The Palmstead Conference, and particularly the presentation on the Olympic Park got me thinking about what it’s like being involved in garden and landscape design today, and I couldn’t help feeling that maybe this is the best of times. Sure, competition is greater and money tighter, but that also means that professionalism and standards are consequently on the rise, which in turn will heighten the esteem in which this undervalued profession is held.
It’s hard to see pictures of the Olympic Park without thinking of other major works of public landscape architecture such as the High Line in New York, the world’s most successful park ever, by most ways you could imagine measuring it. New York in turn (for me) evokes The Velvet Underground, and the analogy that if everyone who heard the VU went out and started a band, after seeing the High Line, every landscape architect surely dreams of designing a high-profile public space that transforms a former wasteland into a much-loved public space. There the metaphor runs out of steam, since the VU sold only a handful of records in their lifetime whilst the HL is the most visited attraction in NY and was well-loved from the start. And that’s where I’ll stop flogging that particular dead horse.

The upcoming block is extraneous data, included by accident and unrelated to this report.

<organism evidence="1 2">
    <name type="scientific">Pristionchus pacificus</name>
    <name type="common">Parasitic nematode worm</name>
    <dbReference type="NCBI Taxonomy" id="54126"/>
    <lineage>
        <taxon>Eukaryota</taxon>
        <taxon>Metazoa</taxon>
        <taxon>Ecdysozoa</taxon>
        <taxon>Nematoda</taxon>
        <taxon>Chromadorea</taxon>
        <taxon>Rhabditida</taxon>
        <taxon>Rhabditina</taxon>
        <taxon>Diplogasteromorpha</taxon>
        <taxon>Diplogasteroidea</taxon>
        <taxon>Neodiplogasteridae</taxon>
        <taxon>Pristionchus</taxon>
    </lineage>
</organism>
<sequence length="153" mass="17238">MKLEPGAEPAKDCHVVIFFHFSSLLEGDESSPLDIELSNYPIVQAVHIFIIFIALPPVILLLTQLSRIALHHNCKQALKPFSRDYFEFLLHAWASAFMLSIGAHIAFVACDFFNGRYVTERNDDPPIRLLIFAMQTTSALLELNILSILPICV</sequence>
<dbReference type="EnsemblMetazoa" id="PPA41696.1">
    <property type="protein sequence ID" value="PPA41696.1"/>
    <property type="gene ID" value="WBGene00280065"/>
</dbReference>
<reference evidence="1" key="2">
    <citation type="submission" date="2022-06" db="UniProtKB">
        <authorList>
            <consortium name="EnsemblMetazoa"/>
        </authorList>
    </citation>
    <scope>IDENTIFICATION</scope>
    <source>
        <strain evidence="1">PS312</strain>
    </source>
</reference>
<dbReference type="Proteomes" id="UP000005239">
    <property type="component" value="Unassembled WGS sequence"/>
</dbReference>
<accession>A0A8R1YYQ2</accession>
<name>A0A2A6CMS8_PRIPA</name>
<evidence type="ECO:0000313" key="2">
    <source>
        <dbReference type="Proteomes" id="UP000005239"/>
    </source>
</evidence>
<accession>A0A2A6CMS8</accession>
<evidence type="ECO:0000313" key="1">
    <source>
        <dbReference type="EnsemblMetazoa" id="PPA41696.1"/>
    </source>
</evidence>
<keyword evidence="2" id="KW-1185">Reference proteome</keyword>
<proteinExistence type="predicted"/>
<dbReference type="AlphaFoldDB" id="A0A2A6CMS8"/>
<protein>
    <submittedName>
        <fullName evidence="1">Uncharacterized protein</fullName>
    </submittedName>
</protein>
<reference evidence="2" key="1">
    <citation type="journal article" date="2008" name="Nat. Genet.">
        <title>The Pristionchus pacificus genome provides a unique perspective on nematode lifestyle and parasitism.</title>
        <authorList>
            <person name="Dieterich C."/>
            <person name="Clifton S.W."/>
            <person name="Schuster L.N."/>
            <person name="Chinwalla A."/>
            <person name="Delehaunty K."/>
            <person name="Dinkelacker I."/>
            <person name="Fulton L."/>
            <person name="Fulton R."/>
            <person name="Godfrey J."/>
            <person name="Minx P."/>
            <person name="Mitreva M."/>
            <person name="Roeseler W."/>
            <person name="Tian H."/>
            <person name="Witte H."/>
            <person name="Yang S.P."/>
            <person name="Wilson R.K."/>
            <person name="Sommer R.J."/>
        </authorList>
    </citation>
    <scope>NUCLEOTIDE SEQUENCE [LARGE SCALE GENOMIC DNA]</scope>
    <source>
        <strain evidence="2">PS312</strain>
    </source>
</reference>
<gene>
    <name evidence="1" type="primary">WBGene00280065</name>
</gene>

What both of these great projects do though, is to engage people with landscape and with architecture, and to get them thinking, consciously or subliminally about the Language of Landscape and how we read it, and maybe makes people actually see things which previously slipped below their radar. After seeing the High Line, a park will never be ‘just a park’ again, because the definition of what a park can be, has been enriched and expanded. Similarly, in a country that pretty much wrote the book on self-effacement and passive aggression, i’ve not heard a bad word said about the Olympic Park – it seems like most visitors fall in love with the landscape, regardless of their opinion of the various buildings on the site.
All of this can only be good for landscape design in general: although not all of the ideas displayed in such projects translate easily to the small canvas, naturalism as a movement has been growing for three decades, and now has some flagship projects to raise awareness of these kinds of approaches to landscape and planting, which will hopefully feed through into the tastes of both the owners of private gardens, and those who commission commercial and public landscapes. In time, maybe this will lead us away from the more wasteful, outdated and contrived styles in private gardens, and from the dreadful and dull utility landscapes of evergreen shrubs in public landscapes. One can but hope..